Synopsis: Captain America leads the fight for freedom in the action-packed blockbuster starring Chris Evans as the ultimate weapon against evil! When a terrifying force threatens everyone across the globe, the world’s greatest soldier wages war on the evil HYDRA organization, led by the villainous Red Skull (Hugo Weaving, The Matrix). Critics and audiences alike salute Captain America: The First Avenger as “pure excitement, pure action, and pure fun!” (Bryan Erdy, CBS-TV/Movie Planet)
When I first heard that they were bringing Captain America to the big screen, I was filled with a mixture of bewilderment and apathy. As a character that I’ve never really found interesting, and given the times we’re in, he seemed like a poor choice to tap for box office stardom. So what were they thinking? And who do they think cares about this character SO much that he deserves a feature film?
Then I heard that Chris Evans was tapped to play the superhero.
Wait-a-minute? Chris ‘Not Another Teen Movie’ Evans? I mean, granted, he had already played Johnny Storm, the Human Torch, twice, had played yet another superhero in ‘Push’, and was in another comic book adaptation in ‘The Losers’, but could this guy be Captain America? We’re talking quite an iconic figure in the comic book world, boring as he may be.
I was sceptical.
Even recently, when I read an interview in which he was basically told to expect stardom after this film and that he had to choose between keeping his here-to-fore hard-fought privacy and doing this movie, I scoffed and wondered who the twit was who told him this. I mean, surely this film would get its butt kicked and become nothing more than a blip on the radar – especially since it was scheduled a week after the release of the final Harry Potter movie, which I expected to rule the box office for at least 3 weeks.
I was SO wrong. On all counts.
The movie may not have kicked Harry Potter’s butt, but it did take its place at “numbero uno” upon release. And reviews were actually pretty good. Surprisingly so. I started to reconsider my position and decided I would give the darned thing a try.
Well, my biggest surprise, beyond its success, is just how convincing Chris Evans is. I mean, I’ve always liked the guy – he was memroable in ‘Teen Movie’ and a STANDOUT in ‘Sunshine’ and has provided rock solid, if slightly nondescript, performances in many films. But I never expected him to inhabit this character as well as he did.
It turns out that he is so perfect as Captain America that I can’t imagine ANYONE else playing him. He plays Steve Rogers so earnestly that he inhabits the role almost in the same way that Christoper Reeve did Superman; frankly, he’s almost in the same league. He basically made me believe a man can run around with the stars and stripes emblazoned on his body and carry a shield for defence. He’s THAT good.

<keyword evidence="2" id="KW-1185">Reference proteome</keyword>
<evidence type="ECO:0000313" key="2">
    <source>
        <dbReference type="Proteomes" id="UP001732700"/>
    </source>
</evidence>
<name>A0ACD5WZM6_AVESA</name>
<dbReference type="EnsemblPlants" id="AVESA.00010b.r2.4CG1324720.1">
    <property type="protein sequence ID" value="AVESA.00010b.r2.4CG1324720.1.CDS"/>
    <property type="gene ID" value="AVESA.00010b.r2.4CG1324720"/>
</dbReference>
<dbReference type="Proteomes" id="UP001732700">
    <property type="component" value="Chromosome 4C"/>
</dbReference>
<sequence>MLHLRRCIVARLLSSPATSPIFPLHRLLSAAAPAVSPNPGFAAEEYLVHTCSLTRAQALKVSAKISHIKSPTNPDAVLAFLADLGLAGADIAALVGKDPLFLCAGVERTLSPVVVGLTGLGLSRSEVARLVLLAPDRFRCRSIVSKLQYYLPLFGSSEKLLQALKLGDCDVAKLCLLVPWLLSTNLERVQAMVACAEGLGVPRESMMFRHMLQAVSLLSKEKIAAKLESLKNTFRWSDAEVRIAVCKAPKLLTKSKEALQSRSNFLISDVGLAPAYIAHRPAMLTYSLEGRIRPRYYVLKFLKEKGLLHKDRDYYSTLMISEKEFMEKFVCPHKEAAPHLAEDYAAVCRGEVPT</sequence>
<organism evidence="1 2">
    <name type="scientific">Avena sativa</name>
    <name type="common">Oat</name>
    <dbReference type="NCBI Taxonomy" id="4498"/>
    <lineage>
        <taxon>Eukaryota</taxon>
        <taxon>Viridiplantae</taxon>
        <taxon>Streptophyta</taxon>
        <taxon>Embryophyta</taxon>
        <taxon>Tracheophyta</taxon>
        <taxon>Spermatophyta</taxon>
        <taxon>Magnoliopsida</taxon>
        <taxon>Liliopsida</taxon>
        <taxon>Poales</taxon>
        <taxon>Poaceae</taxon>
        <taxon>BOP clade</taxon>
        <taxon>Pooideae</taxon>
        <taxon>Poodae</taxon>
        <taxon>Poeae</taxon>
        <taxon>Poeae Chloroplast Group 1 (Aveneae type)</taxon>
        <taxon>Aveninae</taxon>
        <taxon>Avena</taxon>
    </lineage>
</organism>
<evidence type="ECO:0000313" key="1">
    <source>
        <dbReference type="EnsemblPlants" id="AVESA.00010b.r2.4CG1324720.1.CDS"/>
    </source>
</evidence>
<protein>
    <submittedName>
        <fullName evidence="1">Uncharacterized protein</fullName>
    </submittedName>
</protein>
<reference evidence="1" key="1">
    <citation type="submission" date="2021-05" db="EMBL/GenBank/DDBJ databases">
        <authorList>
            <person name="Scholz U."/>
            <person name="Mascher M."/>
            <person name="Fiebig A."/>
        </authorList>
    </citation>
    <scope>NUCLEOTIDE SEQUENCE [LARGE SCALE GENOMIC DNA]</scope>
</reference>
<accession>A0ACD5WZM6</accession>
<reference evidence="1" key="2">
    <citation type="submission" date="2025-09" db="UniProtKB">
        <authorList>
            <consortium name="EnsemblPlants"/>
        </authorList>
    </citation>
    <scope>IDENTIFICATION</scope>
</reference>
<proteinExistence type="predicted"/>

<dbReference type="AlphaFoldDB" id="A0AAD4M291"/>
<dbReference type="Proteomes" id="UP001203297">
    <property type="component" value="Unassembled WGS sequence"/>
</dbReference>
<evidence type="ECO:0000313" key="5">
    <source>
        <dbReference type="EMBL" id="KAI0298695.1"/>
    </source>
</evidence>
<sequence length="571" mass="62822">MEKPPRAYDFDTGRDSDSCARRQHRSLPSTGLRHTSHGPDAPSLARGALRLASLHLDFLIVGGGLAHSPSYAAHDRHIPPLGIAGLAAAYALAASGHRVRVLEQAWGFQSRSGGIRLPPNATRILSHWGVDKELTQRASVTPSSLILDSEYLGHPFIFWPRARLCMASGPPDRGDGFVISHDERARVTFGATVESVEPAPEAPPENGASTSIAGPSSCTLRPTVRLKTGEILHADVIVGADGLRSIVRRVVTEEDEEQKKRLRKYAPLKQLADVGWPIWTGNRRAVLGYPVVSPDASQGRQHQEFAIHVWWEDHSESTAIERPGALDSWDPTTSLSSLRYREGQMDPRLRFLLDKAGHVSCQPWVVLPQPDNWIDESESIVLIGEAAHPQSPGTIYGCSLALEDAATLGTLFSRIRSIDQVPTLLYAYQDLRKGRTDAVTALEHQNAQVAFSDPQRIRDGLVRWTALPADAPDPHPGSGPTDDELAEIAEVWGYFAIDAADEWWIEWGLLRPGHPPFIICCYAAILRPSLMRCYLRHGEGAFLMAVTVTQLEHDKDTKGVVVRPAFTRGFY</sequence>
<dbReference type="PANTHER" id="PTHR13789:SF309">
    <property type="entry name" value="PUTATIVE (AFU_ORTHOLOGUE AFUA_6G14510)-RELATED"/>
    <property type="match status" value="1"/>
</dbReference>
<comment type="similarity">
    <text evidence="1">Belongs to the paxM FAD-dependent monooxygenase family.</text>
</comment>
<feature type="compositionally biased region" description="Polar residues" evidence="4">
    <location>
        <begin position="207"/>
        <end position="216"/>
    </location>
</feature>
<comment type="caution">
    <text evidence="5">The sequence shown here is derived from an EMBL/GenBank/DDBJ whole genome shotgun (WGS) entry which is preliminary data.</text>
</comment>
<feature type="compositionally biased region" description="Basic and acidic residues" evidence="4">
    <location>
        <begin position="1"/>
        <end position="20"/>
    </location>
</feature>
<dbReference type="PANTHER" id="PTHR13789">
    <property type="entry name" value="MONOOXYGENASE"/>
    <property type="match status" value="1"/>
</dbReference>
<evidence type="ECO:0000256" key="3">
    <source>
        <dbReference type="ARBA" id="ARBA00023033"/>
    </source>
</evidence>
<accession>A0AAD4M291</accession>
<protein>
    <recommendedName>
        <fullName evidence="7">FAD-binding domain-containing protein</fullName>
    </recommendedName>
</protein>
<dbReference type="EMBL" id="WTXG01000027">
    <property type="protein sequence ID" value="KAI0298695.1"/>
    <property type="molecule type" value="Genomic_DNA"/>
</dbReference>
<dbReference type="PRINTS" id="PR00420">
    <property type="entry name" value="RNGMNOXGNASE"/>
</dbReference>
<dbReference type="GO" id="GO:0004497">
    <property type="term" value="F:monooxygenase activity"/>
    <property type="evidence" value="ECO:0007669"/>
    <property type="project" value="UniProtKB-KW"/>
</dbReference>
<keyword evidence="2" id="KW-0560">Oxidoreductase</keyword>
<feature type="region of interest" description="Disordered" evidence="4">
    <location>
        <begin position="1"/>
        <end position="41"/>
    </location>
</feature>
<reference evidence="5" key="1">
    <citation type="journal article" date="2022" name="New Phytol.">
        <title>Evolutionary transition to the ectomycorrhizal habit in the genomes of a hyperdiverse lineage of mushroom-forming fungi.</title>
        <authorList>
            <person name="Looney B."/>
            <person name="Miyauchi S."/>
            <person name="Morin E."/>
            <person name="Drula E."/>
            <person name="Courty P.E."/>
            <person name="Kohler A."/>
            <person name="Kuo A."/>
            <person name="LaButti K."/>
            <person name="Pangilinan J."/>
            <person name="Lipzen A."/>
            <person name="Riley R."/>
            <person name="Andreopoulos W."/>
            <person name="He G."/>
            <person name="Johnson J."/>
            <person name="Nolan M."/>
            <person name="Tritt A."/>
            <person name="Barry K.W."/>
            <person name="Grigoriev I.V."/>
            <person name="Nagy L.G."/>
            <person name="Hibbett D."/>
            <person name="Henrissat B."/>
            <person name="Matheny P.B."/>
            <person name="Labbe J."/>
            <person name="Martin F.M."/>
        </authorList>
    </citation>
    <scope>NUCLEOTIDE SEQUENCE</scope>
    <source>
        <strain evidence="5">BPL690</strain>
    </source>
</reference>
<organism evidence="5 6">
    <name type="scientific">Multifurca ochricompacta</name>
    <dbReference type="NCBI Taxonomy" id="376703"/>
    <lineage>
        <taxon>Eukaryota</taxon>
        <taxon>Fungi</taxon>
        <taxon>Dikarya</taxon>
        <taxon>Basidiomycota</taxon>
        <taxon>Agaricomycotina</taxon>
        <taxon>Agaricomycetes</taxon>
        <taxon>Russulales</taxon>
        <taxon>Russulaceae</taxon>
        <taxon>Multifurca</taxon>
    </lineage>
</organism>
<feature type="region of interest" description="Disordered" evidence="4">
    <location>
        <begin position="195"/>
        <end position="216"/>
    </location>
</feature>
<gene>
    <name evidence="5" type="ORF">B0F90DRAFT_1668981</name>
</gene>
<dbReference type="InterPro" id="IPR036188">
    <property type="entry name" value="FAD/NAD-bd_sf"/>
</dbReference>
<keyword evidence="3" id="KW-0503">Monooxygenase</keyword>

The patriotism imbued in the film would be stomach-churning if it were taken out of context (it takes place during WWII, after all!) and if not for Chris Evans’ earnestness. He makes you long for the old-school form of heroes – the ones we haven’t seen since ‘Dirty Harry’ first drew his .44 Magnum Smith & Wesson and changed everything. Honestly, I like both. But there hasn’t been a hero like Captain America in forever, and they managed to sell it just right here.
They also sold Steve Rogers’ tranformation into a super soldier very well. At his heart he remains the same, forever intent on doing what he considers to be the right thing, and ultimately that’s his key component. But the way they managed to skinny him down for the first part of the film with CGI was about 90% realistic – a MUCH larger success than I expected, based on the pictured I’d seen (which proves that context is everything).
His metamorphosis into Captain America was also handled deftly: they found a way to explain his gradual use of a shield and the donning of a superhero suit just perfectly; it’s done in credible steps that would make realtive sense. It’s not just: ‘Here’s a bright suit, boy! Now go be a walking target!”. And, finally, the get-up he settles on is a good combination of the comic book character and real-life. It works.
The villain, The Red Skull, was also done just right. I always found him dull in the comic books but Hugo Weaving doesn’t do “dull”. He leapt off the screen every time I’ve seen him, and this is no exception – even behind a combination of make-up and CGI. He walked that fine line between awe-inspiring genius and maniacal glee. Brilliant. Plus he wears a wicked-looking coat that I wish were my own.
Did I fail to mention that the costumes are excellent?
I also adored their choice of Hayley Atwell as Peggy Carter; she’s attractive, but not a Hollywood starlet, and she fits the bill (while I don’t remember the comic book character, she fits the period and the context). Plus she can act. So many action movies make choices based on entirely different reasons (I can list ANY Michael Bay film as example!). That was refreshing to me.
Okay, so the film was a tad formulaic by bits, but I didn’t feel that it was frequent enough to stick in your craw. As well, the humour wasn’t over-the-top or too cheesy. AND the action sequences were exciting without being so over-the-top that you stop caring (Hello, Michael Bay and George Lucas!). Overall, they struck a good balance.
In the end, I found ‘Captain America’ to be one of the more successful superhero films (including the massively under-rated ‘The Incredible Hulk’), in interpreting the material AND in balancing all the elements to make it fun, somewhat substantial, and exciting.
‘Captain America’ was filled with a certain naive idealism of the “gosh darnit” variety and yet it remained convincing throughout. So check your cynicism at the door and have fun with its old-school heroism: that’s what ‘Captain America’ is all about.
Frankly, I’m as surprised as anyone, but, not only did I enjoy it… I’m actually looking forward to the sequel.